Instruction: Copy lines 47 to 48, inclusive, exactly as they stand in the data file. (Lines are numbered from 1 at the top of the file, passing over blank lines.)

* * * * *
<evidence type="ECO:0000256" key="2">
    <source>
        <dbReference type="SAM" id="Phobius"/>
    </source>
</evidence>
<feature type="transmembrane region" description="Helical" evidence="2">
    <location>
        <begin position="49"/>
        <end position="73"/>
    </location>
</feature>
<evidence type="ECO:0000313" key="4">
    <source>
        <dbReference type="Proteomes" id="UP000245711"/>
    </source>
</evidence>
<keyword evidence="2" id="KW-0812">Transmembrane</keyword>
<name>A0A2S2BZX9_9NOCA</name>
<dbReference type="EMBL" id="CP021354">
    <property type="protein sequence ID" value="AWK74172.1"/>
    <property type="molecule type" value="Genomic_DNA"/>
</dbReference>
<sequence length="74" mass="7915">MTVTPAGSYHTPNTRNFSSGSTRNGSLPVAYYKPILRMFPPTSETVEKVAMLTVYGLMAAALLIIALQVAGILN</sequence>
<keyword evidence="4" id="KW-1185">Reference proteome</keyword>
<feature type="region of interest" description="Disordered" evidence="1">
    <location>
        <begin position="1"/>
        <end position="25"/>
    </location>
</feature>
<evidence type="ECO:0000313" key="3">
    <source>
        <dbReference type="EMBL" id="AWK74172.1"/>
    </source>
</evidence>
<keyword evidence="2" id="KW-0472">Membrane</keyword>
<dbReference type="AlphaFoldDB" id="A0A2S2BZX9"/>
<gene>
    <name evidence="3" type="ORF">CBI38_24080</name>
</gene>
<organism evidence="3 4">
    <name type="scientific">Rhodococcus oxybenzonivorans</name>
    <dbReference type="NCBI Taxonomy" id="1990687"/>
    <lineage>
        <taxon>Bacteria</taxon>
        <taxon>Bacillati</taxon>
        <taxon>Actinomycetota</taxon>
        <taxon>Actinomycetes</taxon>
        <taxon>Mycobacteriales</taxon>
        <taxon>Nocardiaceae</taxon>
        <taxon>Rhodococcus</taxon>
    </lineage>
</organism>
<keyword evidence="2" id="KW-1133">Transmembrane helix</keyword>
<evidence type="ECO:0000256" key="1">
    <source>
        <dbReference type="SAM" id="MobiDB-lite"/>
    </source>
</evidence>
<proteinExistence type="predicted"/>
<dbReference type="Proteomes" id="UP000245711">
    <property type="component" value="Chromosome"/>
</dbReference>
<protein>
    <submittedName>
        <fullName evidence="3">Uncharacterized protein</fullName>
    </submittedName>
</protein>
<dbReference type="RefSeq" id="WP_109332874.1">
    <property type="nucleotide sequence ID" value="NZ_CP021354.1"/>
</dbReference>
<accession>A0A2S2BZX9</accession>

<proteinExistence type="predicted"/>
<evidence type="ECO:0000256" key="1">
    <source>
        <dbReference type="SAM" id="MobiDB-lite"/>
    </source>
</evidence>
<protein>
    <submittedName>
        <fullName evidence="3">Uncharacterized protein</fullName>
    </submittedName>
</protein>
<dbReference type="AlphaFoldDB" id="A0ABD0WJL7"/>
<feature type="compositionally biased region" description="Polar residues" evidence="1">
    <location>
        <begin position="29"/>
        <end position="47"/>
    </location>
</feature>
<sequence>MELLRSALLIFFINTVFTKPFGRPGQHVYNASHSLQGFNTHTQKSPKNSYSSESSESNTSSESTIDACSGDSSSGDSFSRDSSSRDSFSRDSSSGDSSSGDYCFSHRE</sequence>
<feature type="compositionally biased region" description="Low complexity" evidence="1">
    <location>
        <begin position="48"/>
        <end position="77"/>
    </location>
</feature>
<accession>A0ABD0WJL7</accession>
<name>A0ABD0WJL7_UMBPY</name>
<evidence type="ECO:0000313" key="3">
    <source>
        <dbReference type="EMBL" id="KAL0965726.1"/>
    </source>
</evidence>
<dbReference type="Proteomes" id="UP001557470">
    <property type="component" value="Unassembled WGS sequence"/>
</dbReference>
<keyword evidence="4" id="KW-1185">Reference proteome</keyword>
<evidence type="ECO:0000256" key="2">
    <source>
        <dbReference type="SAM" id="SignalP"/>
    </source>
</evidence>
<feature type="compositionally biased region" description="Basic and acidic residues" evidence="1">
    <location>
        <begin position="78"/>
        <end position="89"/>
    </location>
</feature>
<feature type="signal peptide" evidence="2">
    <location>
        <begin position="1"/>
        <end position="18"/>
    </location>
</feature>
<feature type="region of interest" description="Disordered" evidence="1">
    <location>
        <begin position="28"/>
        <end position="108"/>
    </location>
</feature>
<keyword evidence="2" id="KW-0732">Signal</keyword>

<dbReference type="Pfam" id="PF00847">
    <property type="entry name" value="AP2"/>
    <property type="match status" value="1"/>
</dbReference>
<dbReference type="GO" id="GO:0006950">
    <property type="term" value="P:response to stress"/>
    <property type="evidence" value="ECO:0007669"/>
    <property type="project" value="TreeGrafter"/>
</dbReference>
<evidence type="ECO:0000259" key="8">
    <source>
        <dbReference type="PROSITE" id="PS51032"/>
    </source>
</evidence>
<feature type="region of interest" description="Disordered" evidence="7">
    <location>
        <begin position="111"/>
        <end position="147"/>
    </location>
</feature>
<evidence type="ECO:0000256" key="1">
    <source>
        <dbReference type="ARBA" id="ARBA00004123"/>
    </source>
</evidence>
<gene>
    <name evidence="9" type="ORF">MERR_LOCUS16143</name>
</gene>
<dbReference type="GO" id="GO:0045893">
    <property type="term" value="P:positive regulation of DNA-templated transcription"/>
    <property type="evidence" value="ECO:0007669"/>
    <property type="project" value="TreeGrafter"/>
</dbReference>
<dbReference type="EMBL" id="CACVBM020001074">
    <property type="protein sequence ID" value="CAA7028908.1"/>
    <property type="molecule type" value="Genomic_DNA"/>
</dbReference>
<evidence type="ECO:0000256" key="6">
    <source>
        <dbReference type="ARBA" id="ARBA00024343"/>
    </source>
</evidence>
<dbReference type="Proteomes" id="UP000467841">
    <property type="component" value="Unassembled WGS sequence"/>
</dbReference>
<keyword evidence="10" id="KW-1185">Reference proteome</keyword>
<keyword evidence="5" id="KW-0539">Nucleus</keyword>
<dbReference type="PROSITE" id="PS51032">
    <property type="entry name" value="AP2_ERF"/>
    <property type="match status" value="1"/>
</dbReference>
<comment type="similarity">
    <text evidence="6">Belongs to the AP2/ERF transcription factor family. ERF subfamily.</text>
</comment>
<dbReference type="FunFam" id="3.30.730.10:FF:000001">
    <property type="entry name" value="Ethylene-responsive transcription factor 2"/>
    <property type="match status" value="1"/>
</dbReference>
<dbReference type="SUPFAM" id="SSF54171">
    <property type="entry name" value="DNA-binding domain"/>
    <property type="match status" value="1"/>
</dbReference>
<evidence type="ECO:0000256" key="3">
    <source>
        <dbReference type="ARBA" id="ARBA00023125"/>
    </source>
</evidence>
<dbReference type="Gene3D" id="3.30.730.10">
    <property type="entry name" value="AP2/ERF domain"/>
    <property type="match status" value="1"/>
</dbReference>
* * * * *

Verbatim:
        <taxon>Actinomycetota</taxon>
        <taxon>Actinomycetes</taxon>